Pointe Claire resident Suhaila Niazi was declared the winner of the unusual Cashmere Vote Couture for the Cure bathroom tissue contest which required designers to create a dress made entirely out of bathroom tissue in December. As a result of an online voting campaign that saw 23,000 people vote for their favourite dress, Cashmere donated $10,000 to the Canadian Breast Cancer Foundation in Niazi’s name and the name of her company, Al Shakour.
In the late summer, Niazi dove into a completely new experience for a month and designed a dress made out of a very unlikely fabric. The dress was presented at a highly anticipated annual event, Cashmere’s stunning vision of Fashion with Compassion which made its 2012 runway debut in Toronto on Sept. 19.
The White Cashmere Collection 2012 starred 15 top Canadian designers and their fashions and accessories, all crafted in 100 per cent pure bathroom tissue. Throughout September and October, more than 23,000 Canadians showed their support for the foundation and love for Canadian fashion by voting online for their favourite Cashmere bathroom tissue couture garment from the collection presented in September. Cashmere had agreed to donate $1 per vote up to $10,000.
When Niazi learned that she had won in December, she was ecstatic to have came out on top of what she called an ‘opportunity to be involved in a charitable cause’ especially given the fact that breast cancer is an issue that really hits home.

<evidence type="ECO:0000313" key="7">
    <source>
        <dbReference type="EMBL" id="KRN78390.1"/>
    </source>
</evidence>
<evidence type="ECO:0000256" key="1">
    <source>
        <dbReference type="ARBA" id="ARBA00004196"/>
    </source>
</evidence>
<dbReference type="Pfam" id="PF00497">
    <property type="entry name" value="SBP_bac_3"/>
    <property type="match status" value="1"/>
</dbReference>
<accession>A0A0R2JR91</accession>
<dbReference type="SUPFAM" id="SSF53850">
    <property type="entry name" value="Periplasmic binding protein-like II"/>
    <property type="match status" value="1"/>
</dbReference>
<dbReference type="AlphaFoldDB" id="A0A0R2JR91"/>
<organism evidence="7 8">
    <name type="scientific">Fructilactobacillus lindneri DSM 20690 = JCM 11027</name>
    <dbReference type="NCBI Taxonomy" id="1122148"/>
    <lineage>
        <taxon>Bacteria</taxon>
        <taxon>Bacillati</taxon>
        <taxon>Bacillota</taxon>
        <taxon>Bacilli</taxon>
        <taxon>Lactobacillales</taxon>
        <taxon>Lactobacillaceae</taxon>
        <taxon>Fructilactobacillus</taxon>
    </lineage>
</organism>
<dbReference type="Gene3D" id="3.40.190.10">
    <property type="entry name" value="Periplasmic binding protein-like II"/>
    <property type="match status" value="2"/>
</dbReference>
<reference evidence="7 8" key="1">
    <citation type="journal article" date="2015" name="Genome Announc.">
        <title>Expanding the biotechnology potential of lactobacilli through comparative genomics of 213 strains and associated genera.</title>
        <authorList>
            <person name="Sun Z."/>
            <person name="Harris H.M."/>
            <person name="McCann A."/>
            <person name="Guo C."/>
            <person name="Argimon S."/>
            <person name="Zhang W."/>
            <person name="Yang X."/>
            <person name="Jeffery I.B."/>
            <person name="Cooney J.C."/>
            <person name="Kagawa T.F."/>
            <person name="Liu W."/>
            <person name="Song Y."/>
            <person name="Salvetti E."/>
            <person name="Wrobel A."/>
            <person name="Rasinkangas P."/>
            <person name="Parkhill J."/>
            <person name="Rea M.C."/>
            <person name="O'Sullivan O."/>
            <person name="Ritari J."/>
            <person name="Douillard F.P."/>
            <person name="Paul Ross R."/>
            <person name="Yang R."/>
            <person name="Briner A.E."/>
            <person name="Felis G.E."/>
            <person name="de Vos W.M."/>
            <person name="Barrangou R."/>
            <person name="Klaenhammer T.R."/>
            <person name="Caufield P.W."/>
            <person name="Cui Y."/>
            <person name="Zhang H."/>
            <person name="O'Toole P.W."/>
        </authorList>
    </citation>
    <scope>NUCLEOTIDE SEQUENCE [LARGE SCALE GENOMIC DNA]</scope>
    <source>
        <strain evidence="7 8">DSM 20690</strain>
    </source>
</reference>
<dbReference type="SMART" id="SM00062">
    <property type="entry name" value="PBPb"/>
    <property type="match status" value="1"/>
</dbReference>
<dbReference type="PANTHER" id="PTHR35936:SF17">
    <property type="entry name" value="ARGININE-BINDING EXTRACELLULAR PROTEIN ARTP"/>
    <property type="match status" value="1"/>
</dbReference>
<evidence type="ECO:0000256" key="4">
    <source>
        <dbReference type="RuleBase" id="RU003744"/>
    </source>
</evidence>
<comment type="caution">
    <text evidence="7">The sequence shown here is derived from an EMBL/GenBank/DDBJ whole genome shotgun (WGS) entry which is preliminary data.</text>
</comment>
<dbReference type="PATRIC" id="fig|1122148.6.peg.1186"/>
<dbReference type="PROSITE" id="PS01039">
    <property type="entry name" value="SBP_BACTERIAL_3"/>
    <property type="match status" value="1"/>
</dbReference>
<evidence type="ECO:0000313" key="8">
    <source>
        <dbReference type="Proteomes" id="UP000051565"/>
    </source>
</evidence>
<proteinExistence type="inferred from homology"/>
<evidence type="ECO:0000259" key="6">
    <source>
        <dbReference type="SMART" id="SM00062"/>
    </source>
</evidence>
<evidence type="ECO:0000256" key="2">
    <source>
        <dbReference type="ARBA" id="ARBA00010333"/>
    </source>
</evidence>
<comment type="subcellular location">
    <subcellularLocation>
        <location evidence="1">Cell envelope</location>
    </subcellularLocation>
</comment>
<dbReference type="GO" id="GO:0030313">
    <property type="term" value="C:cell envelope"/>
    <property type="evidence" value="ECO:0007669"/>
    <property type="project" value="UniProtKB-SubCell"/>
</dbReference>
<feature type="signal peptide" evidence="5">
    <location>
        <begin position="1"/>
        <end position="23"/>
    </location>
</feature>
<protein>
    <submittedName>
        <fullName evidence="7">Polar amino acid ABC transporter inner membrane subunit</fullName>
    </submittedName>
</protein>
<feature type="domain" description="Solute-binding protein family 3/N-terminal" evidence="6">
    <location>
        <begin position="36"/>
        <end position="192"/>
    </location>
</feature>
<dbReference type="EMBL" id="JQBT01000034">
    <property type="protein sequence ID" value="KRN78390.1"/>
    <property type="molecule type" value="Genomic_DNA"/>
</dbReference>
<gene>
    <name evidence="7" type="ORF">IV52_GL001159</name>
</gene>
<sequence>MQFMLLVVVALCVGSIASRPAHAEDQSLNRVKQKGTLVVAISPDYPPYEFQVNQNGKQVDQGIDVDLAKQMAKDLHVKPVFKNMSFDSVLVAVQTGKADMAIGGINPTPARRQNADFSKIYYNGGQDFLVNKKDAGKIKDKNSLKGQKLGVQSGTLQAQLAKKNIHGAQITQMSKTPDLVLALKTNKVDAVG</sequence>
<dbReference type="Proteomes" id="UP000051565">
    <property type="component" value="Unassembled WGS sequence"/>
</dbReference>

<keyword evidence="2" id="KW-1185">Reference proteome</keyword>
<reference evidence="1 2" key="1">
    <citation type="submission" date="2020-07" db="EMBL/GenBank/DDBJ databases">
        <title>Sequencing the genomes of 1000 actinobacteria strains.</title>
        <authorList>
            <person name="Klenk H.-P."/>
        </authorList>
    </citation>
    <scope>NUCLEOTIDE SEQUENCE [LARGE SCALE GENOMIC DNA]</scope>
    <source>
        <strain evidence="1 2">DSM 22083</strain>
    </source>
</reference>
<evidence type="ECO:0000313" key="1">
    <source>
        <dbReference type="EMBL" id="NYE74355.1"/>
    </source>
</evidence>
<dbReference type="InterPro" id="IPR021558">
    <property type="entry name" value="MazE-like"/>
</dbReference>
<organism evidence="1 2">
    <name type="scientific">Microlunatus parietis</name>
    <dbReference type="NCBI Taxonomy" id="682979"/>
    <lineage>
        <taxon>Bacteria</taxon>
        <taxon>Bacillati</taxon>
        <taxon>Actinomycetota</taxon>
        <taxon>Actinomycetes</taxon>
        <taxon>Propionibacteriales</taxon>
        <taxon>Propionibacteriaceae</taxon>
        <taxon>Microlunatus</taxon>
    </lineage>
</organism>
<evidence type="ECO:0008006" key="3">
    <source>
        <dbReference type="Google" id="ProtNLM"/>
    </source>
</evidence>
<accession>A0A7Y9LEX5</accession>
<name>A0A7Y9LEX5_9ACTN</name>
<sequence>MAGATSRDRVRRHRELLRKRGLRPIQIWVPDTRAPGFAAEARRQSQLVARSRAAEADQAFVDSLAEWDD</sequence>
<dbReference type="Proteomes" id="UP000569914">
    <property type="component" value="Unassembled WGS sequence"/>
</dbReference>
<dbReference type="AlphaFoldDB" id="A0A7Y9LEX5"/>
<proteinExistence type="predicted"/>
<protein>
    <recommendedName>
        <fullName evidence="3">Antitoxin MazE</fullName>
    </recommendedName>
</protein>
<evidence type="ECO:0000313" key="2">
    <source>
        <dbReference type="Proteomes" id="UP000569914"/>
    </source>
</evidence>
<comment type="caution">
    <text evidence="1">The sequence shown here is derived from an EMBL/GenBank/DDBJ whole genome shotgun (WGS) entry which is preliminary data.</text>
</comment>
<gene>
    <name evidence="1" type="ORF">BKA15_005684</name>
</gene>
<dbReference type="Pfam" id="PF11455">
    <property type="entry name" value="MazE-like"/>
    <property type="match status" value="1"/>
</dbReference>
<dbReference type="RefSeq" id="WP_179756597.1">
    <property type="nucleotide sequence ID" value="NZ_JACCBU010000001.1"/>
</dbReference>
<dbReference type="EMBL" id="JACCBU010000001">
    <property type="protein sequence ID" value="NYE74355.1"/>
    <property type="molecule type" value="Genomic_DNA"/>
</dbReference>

"I have a couple of friends and family that have been affected. My friend’s mom just went to the hospital to have her surgery done. It just hurt because it’s somebody you know. When you know someone, it’s different. The reason I took this challenge was because it was going to help research to find a cure. For me, it wasn’t a contest, it was an opportunity,” she said.
And what a challenge it was, even for a seasoned designer. Bathroom tissue being is simply not a fabric that’s easy to work with in fashion as it tears easily and requires all the sowing to be done by hand. Niazi nonetheless created a delectable layer cake of a gown complete with a pink 'fondant' bodice and tiered skirts 'frosted' with elaborate flowers and edged in beaded 'icing.'
“At the beginning it was hard because you have to learn how to work with a new material. The fabric is not normal. It required a lot of testing. If you sow it, what happens? If you don't line it, what happens? If it's hot in the house what happens? If it's cold in the house what happens? But I loved it because it gave me a challenge,” she said.